• If applicable amend reports and or provide additional information upon Competent Authority's request
    • notifying Interested and Affected Party of the Competent Authority's decision and Appeal provisions
    • conducting at least basic public participation -
      • arrange the required public participation activities
      • provide adequate time for public participation
      • provide Interested and Affected Parties with information that will enable them to participate
      • keep a register of Interested and Affected Parties and record their inputs
      • consider and record all objections and representations received from Interested and Affected Parties
      • provide Interested and Affected Parties with an opportunity to comment on all reports

Q: What are the roles and responsibilities of an Interested and Affected Party?

  • May participate in the Application process;
  • May comment on any written communication submitted to the Competent Authority;
  • Must comment within the specified/agreed timeframes;
  • Must send copies of any comments to the Applicant/Environmental Assessment Practitioner/Consultant if submitted directly to Competent Authority;
  • Must disclose any interest in Application being granted or refused; and
  • May Appeal a final decision.

Q: An Exemption was granted and no-one contacted me even though I live next door. What can I do?

The Competent Authority can withdraw or amend an Exemption. You must notify the Competent Authority that your rights and interests were affected and describe your objection to the Exemption or project.

You can also lodge an Appeal against the decision within the appropriate timeframe.

Q: The Applicant/Developer is not the owner of the land on which the listed activity is proposed? Can the Applicant still proceed with an Application for Environmental Authorisation?

Yes.

If the Applicant/Developer is not the owner of the land on which the activity is to be undertaken, the Applicant/Developer must obtain written consent of the landowner to undertake the activity. This written consent must be submitted to the Competent Authority together with the Application form requestingEnvironmental Authorisation (both Basic Assessment and Scoping and EIA).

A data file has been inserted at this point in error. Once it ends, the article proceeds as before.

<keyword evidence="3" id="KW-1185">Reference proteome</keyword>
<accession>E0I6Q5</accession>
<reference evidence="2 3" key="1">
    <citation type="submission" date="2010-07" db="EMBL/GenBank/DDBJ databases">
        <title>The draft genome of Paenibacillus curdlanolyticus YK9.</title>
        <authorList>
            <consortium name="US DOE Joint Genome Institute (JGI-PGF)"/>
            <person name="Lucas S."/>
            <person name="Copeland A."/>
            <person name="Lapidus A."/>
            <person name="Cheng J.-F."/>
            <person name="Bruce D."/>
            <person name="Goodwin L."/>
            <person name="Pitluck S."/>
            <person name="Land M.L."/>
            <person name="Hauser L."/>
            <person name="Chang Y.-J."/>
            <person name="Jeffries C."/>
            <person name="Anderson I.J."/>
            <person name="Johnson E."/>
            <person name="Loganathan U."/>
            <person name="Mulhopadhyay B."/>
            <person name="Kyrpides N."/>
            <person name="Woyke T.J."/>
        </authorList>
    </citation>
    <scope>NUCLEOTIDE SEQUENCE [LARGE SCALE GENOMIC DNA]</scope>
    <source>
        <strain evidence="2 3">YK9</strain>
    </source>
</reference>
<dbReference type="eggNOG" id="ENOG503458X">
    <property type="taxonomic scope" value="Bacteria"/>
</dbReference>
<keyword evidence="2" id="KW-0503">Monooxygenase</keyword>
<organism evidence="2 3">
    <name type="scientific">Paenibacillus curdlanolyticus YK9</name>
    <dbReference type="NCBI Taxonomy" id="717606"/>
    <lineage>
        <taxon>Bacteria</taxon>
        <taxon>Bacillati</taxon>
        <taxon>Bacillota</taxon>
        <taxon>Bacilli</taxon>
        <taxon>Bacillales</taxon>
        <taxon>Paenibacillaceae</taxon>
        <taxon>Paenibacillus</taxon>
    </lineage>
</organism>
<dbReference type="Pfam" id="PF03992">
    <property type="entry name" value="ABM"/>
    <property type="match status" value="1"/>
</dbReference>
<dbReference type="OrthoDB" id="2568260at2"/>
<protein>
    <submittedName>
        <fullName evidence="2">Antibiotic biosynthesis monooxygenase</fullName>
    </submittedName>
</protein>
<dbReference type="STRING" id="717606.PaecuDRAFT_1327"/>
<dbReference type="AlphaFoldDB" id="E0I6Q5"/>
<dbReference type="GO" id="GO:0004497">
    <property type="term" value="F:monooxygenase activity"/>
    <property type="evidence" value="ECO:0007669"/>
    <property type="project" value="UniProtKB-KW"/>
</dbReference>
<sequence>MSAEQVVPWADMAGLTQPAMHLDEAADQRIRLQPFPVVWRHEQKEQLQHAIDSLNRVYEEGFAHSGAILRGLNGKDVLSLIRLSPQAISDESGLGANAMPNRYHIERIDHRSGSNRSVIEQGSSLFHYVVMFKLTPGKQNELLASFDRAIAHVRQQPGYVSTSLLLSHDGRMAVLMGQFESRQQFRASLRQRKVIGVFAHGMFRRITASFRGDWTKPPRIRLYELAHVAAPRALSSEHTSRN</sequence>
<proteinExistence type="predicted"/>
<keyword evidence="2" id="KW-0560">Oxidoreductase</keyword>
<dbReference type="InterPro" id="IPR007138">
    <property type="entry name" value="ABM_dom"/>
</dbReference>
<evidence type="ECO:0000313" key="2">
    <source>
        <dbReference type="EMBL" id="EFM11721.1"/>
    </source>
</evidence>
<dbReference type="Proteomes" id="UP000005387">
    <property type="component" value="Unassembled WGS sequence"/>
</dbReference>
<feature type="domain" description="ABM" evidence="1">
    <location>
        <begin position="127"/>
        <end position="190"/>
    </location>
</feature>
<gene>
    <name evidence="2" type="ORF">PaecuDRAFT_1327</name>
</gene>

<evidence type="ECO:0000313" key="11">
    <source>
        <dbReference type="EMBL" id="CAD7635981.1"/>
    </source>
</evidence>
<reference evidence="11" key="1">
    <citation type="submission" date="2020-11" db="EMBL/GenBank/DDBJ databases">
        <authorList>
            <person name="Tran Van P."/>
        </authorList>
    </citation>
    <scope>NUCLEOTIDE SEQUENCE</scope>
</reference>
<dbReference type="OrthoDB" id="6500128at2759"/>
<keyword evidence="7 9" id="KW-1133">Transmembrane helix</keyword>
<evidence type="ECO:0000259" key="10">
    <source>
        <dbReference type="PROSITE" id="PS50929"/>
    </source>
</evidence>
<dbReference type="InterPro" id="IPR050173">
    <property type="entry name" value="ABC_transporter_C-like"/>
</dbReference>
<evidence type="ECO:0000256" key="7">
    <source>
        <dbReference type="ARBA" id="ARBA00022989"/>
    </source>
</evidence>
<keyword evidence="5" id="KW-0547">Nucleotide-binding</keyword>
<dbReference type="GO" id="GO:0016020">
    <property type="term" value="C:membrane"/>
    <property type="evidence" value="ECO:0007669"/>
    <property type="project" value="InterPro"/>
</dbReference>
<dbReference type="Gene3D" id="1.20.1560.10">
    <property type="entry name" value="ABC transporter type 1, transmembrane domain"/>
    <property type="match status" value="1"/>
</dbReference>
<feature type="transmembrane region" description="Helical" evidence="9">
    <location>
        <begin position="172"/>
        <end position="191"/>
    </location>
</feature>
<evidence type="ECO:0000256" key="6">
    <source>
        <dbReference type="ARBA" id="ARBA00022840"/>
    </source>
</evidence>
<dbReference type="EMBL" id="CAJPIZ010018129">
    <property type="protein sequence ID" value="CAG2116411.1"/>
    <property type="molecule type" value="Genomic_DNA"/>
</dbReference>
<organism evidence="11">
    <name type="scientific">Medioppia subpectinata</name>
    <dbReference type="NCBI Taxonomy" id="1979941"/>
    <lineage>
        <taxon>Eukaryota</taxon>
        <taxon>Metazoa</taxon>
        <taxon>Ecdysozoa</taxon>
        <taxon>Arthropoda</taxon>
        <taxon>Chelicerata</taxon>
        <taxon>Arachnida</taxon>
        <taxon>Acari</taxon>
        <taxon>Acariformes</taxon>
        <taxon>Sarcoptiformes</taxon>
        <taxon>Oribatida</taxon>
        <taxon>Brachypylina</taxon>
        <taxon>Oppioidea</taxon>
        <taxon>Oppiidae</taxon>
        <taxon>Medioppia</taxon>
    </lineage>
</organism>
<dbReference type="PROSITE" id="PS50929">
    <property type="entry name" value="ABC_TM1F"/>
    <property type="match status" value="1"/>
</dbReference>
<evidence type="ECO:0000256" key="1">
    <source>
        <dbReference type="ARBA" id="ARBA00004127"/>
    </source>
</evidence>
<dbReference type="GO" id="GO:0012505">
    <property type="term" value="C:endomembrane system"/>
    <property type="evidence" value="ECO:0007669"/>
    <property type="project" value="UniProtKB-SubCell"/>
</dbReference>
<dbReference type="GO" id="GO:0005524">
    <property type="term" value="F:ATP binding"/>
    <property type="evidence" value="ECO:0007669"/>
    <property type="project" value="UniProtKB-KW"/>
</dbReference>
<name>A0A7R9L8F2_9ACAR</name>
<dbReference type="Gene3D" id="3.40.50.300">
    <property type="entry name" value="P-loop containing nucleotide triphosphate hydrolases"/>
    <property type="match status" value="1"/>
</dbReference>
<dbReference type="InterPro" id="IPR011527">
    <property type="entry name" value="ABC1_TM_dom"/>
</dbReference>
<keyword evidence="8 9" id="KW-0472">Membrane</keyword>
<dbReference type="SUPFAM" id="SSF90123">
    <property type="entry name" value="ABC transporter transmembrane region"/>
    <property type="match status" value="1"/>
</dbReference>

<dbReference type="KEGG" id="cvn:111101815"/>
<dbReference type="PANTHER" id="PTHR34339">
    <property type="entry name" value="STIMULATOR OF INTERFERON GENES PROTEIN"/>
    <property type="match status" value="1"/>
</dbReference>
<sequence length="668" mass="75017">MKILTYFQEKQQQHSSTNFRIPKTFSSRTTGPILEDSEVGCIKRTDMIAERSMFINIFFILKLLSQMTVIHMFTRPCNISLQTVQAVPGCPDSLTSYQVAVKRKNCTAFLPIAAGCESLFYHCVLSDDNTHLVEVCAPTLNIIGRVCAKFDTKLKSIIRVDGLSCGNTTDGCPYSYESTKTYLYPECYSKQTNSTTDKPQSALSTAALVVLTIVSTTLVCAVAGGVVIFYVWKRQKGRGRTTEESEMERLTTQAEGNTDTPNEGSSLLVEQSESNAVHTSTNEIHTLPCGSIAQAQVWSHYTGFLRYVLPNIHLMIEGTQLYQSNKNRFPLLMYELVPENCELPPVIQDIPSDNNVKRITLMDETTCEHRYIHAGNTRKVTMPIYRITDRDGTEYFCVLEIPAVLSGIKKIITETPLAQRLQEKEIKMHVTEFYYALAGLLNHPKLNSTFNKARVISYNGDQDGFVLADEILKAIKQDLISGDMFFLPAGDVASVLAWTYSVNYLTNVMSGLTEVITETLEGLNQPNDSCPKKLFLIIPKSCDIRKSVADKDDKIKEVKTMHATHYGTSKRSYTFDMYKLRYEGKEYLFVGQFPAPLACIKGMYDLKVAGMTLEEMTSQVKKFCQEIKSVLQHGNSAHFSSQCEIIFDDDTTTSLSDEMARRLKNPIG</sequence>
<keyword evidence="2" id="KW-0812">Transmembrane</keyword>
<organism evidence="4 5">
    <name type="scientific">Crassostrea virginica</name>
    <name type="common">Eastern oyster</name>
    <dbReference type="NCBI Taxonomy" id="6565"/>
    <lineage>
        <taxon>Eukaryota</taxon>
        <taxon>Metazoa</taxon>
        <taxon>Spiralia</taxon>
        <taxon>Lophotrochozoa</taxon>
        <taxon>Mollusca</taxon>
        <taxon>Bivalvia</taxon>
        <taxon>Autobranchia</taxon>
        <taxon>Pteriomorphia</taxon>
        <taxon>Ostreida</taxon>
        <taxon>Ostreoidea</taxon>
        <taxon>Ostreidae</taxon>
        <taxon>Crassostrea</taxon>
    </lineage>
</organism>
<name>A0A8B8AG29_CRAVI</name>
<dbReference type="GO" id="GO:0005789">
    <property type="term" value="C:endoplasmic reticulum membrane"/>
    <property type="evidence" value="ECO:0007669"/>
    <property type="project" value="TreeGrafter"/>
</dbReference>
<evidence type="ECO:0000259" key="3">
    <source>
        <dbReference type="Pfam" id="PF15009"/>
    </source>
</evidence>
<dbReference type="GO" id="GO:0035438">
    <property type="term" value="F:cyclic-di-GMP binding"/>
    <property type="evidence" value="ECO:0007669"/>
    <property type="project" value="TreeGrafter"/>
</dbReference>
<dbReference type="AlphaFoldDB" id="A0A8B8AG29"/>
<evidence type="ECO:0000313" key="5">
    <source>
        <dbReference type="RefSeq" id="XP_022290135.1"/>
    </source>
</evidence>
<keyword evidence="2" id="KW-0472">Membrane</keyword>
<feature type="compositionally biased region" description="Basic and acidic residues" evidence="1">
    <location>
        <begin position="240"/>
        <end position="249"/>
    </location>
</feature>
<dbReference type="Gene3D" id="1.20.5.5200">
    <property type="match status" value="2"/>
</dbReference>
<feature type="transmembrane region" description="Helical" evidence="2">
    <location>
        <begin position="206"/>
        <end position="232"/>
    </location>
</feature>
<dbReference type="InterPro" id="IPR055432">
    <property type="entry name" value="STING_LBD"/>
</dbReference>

However, if the Applicant/Developer proposes to undertake a linear activity, such as a pipeline or a road that possibly runs across more than one landowner's property, he does not need the written consent of the owners, provided that he has given written notice to the owners of the land on which the activity is to be undertaken as soon as the proposed route is identified. Proof of this written notification must be submitted to the Competent Authority together with the Application form requesting Environmental Authorisation (both Basic Assessment and Scoping and EIA). If you own the land on which the linear activity is proposed to cross, contact the Environmental Assessment Practitioner/Consultant and make sure that you are registered as an Interested and Affected Partyand be sure to submit your comments.

Q: I gave an Applicant/Developer permission to undertake an activity on my land but he is doing something other than what he told me he was going to do. What can I do?

Notify the Competent Authority; in writing. The Competent Authority may withdraw an Environmental Authorisation if the authorisation was obtained through fraudulent means, misrepresentation, non-disclosure of material information or if the conditions contained in the authorisation are not adhered to.

Q: The Consultant has a definite business, personal or financial interest in the activity/Application in respect of which he has been appointed. I thought the Environmental Assessment Practitioner/Consultant must be objective?

The Regulations require the Environmental Assessment Practitioner/Consultant to be independent of the Applicant/Developer and perform the work in anobjective manner. If you have concerns about the Environmental Assessment Practitioner/Consultant's independence, raise them with the Competent Authority.